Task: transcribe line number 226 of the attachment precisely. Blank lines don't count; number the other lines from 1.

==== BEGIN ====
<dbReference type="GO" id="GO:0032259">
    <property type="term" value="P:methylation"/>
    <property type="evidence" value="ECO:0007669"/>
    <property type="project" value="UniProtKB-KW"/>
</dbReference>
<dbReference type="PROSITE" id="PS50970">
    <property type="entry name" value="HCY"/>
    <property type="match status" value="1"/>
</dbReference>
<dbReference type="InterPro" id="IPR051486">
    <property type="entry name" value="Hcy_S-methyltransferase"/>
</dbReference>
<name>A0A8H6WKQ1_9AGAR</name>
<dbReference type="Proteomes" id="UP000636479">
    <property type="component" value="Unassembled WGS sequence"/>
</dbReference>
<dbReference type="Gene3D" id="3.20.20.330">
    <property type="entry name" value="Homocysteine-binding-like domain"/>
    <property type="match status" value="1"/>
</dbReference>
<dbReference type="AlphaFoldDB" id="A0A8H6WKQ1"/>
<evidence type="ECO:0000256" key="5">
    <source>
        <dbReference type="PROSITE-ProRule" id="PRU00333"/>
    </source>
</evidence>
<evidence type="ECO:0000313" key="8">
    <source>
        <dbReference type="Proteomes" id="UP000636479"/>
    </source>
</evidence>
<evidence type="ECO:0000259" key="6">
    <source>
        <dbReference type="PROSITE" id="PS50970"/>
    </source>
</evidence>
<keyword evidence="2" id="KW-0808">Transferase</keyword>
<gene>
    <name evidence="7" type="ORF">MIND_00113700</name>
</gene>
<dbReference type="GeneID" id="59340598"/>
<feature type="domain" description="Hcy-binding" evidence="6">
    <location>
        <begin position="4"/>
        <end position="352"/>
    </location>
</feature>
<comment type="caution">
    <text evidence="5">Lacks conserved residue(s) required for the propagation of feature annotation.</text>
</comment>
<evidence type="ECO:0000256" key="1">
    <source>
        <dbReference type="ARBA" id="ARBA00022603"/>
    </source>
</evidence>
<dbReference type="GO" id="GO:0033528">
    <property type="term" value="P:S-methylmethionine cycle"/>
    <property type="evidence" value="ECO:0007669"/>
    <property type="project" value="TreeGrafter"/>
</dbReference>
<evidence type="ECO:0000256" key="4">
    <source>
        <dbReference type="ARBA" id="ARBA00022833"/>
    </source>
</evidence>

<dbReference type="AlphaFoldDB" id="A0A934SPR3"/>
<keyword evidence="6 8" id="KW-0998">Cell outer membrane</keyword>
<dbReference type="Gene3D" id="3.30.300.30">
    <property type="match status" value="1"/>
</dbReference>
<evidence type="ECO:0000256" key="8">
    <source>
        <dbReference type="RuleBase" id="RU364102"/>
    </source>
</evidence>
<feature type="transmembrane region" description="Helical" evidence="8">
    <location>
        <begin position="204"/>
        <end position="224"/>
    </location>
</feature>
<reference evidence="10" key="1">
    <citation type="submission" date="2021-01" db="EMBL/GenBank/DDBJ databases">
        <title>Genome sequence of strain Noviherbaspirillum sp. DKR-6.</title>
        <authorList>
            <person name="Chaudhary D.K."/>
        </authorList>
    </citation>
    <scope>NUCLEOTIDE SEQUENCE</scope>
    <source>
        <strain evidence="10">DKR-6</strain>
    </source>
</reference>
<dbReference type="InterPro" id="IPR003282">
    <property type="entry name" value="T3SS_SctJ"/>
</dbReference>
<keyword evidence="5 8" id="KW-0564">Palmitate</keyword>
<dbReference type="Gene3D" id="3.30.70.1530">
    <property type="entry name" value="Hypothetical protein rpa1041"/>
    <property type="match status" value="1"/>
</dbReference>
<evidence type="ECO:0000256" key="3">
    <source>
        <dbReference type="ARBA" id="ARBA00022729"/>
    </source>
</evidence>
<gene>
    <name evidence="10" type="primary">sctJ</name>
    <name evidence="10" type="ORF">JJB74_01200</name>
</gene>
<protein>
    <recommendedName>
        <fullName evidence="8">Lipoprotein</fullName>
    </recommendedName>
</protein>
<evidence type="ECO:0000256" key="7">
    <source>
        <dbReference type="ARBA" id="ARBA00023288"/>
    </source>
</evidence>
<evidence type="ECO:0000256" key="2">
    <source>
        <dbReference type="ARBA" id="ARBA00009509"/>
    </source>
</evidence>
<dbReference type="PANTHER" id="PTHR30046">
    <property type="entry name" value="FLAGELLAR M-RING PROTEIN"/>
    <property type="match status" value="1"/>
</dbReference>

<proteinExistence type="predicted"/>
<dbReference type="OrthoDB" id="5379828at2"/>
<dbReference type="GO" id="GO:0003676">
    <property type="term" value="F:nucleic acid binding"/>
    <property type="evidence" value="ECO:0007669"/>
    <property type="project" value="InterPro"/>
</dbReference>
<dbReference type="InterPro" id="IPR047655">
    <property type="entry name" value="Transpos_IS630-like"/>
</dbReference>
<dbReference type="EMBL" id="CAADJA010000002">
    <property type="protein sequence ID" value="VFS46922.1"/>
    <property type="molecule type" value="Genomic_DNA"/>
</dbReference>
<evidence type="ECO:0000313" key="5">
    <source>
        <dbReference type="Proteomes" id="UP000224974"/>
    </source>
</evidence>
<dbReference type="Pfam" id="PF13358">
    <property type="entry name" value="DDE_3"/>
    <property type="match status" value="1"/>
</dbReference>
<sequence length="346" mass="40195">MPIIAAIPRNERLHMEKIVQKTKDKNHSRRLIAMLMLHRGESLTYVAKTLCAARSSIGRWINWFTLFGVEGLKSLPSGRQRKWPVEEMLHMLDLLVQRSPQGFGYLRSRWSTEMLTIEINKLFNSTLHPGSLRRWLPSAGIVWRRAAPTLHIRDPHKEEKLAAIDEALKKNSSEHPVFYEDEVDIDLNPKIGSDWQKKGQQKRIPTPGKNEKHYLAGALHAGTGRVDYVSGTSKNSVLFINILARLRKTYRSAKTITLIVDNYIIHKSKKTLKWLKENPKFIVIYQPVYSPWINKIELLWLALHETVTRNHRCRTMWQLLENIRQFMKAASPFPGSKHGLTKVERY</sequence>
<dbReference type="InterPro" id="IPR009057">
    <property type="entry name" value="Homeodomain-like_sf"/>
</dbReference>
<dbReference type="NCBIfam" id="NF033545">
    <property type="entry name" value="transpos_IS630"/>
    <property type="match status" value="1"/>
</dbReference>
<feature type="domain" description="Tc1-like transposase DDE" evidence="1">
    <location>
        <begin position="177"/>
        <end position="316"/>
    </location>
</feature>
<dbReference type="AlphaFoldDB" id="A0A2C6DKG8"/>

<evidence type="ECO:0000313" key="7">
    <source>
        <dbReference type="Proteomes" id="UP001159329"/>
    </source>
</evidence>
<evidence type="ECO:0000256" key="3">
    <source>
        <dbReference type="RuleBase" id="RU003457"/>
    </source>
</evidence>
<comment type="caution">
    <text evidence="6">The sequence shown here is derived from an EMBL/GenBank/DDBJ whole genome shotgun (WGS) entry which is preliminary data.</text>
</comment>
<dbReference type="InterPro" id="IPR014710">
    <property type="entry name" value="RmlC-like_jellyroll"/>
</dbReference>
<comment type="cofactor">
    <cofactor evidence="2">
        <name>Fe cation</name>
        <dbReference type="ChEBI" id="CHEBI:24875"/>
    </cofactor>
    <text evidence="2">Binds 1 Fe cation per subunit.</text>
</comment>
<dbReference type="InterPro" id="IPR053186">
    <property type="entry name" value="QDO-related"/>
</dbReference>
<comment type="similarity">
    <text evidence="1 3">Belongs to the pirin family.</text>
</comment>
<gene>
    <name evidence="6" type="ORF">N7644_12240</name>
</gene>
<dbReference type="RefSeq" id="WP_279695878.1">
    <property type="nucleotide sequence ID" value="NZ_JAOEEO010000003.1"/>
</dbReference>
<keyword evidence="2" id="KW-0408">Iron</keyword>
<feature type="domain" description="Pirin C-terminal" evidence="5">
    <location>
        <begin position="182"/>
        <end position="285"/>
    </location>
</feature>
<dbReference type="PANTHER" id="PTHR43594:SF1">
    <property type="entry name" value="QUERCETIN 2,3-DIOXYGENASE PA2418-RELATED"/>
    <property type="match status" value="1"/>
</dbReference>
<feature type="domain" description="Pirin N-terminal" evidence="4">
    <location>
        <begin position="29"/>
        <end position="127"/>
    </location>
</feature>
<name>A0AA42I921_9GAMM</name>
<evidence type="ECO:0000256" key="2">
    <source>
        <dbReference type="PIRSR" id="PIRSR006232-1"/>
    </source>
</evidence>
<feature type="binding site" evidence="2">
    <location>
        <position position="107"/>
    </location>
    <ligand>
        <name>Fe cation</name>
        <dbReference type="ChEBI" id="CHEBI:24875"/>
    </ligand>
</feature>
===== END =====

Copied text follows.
<feature type="binding site" evidence="2">